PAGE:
With the convenience of using a mobile bank application comes the need to increase the security when accessing it.  Users should implement multi-factor authentication to authenticate themselves to their bank accounts. If the bank does not offer this feature, it’s highly recommended not to use the banking app to reduce the risk of having your account compromised and be subject to any financial theft.”

TIPS TO PROTECT YOU AND YOUR ORGANIZATION

The PSA offered the following advice to help users steer clear of mobile banking app scams.

Obtain Apps from Trusted Sources

Private sector companies manage app stores for smartphones and actively vet these apps for malicious content. Additionally, most major US banks will provide a link to their mobile app on their website. The FBI recommends only obtaining smartphone apps from trusted sources like official app stores or directly from bank websites.

Use Two-Factor Authentication

Since 2016, surveys of application and website users have identified that a majority of users do not enable two-factor authentication when prompted. These users cite inconvenience as the major reason to avoid the use of this technology. Cybersecurity experts have stressed that two-factor authentication is a highly effective tool to secure accounts against compromise, and enabling any form of two-factor authentication will be to the user’s advantage

Do:
  • Enable two-factor or multi-factor authentication on devices and accounts to protect them from malicious compromise.
  • Use strong two-factor authentication if possible via biometrics, hardware tokens, or authentication apps.
  • Use multiple types of authentication for accounts if possible. Layering different authentication standards is a stronger security option
  • Monitor where your Personal Identifiable Information (PII) is stored and only share the most necessary information with financial institutions.
Don’t:
  • Click links in e-mails or text messages; ensure these messages come from the financial institution by double-checking e-mail details. Many criminals use legitimate-looking messages to trick users into giving up login details.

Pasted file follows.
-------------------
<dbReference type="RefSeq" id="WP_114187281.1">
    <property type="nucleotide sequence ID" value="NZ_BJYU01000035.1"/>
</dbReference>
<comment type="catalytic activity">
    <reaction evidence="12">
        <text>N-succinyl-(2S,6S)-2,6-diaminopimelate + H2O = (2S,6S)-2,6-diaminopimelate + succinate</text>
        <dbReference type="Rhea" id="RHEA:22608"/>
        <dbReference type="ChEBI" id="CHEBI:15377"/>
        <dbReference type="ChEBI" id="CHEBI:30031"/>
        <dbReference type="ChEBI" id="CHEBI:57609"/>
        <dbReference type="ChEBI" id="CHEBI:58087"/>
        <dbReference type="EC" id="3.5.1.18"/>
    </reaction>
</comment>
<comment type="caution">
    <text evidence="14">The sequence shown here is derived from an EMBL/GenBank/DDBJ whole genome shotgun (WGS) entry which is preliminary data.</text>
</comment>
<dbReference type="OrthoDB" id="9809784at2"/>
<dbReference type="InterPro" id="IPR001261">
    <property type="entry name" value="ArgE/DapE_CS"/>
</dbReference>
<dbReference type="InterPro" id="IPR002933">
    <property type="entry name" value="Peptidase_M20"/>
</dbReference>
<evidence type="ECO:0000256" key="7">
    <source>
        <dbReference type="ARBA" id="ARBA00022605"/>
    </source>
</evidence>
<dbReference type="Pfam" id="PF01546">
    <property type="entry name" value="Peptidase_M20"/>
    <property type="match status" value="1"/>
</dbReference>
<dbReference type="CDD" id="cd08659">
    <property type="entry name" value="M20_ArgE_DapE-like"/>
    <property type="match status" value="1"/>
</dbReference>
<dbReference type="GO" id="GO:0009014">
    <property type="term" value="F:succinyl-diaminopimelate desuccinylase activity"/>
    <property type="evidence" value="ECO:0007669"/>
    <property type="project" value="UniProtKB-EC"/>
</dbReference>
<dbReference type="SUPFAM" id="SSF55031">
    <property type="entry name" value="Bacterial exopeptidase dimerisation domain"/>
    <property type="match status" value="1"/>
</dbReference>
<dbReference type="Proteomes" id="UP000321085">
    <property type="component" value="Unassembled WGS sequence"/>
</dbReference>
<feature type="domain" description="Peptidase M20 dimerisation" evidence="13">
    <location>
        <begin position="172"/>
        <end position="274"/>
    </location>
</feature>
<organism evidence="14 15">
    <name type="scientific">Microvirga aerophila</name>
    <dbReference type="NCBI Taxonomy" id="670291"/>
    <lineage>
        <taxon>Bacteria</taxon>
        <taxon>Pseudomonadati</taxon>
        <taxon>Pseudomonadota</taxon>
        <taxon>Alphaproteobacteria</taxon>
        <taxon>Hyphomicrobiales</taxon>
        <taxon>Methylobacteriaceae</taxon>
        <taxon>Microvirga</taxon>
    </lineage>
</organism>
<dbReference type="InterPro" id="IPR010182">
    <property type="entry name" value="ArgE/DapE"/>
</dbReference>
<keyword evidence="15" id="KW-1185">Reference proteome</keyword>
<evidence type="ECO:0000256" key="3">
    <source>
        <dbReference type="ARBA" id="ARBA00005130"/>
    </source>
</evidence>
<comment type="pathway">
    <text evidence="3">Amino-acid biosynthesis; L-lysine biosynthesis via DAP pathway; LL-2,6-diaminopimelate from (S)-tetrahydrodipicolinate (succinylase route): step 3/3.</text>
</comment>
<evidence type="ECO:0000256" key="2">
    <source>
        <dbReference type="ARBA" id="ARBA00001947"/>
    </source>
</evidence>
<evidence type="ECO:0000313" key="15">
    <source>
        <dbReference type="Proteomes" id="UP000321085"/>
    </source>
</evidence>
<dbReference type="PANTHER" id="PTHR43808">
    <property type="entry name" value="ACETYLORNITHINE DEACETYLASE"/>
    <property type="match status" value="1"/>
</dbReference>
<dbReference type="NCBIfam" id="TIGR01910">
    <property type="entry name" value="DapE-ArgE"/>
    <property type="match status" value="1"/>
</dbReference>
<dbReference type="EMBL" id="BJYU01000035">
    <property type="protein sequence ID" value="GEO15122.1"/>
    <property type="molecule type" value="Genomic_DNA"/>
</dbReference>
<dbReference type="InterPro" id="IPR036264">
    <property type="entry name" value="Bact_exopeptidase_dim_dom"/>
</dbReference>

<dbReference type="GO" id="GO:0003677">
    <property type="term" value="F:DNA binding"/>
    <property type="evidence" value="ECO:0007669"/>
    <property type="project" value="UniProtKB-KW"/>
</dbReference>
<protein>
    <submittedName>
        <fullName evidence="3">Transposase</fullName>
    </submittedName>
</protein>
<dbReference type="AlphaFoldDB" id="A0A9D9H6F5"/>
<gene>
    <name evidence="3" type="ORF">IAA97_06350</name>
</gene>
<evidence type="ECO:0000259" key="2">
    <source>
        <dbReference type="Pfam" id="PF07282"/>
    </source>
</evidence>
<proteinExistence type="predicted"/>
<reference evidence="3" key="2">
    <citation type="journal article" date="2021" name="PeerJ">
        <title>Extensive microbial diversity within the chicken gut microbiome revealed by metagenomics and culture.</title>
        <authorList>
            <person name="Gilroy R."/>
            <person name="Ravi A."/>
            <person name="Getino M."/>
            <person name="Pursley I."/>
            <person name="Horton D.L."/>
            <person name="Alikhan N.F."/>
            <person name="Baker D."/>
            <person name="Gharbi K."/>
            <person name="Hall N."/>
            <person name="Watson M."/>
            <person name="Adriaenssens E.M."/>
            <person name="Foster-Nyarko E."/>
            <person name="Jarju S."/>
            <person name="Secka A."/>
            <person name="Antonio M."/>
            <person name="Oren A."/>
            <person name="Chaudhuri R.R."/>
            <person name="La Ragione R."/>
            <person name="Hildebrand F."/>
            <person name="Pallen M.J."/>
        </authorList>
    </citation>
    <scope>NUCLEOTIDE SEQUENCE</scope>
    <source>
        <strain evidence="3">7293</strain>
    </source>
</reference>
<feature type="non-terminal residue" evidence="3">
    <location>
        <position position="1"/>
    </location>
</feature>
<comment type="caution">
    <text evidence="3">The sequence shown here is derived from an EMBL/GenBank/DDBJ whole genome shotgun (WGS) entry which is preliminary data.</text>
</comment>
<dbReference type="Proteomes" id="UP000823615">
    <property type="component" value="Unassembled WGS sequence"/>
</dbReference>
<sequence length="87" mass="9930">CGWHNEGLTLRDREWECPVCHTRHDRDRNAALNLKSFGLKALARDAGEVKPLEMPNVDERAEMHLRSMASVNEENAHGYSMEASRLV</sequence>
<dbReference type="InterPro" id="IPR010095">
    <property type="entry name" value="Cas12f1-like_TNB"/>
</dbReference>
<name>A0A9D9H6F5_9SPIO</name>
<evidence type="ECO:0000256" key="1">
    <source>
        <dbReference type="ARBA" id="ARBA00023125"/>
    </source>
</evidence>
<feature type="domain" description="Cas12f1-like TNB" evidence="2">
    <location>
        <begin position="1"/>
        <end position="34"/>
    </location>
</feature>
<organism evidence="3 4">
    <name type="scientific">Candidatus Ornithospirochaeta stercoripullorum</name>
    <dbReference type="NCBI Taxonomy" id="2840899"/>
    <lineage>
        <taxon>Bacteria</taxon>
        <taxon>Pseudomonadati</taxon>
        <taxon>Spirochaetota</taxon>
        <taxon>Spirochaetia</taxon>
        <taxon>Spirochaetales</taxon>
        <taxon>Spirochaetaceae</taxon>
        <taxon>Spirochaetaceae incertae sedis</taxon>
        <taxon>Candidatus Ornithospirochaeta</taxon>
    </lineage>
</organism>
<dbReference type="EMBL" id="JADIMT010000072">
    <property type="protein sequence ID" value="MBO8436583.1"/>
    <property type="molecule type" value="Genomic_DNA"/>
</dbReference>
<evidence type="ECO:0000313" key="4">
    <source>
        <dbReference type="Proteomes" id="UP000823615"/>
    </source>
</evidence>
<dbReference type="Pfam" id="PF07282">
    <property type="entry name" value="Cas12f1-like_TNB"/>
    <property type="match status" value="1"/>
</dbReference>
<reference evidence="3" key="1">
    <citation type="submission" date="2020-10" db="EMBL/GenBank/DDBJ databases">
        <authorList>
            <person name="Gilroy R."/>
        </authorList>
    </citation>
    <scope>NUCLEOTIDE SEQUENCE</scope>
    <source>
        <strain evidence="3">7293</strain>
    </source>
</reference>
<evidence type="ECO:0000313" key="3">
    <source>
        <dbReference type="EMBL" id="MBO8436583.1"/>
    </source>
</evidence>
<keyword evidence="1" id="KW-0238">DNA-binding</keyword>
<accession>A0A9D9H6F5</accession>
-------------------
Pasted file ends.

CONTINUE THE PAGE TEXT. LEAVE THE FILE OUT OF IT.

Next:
• Give two-factor passcodes to anyone over the phone or via text. Financial institutions will not ask you for these codes over the phone.
Use Strong Passwords and Good Password Security

Cyber actors regularly exploit users who reuse passwords or use common or insecure passwords. The FBI recommends creating strong, unique passwords to mitigate these attacks. The National Institute of Standards and Technology’s most recent guidance encourages users to make passwords or passphrases that are 15 characters or longer.

Do:
  • Use passwords that contain upper case letters, lower case letters, and symbols.
  • Use a minimum of eight characters per password.
  • Create unique passwords for banking apps.
  • Use a password manager or password management service.
Don’t:
  • Use common passwords or phrases, such as “Password1!” or “123456.”
  • Reuse the same passwords for multiple accounts.
  • Store passwords in written form or in an insecure phone app like a notepad.
  • Give your password to anyone. Financial institutions will not ask you for this information over the phone or text message.
If a Banking App Appears Suspicious, Call the Bank

If you encounter an app that appears suspicious, exercise caution and contact that financial institution. Major financial institutions may ask for a banking PIN number, but will never ask for your username and password over the phone. Check your bank’s policies regarding online and app account security. If the phone call seems suspicious, hang up and call the bank back at the customer service number posted on their website.


Steven Bowcut, CPP, PSP is an award-winning journalist covering cyber and physical security. He is an editor and writer for Brilliance Security Magazine as well as other security and non-security online publications. Follow and connect with Steve on Twitter, Facebook, Instagram, and LinkedIn.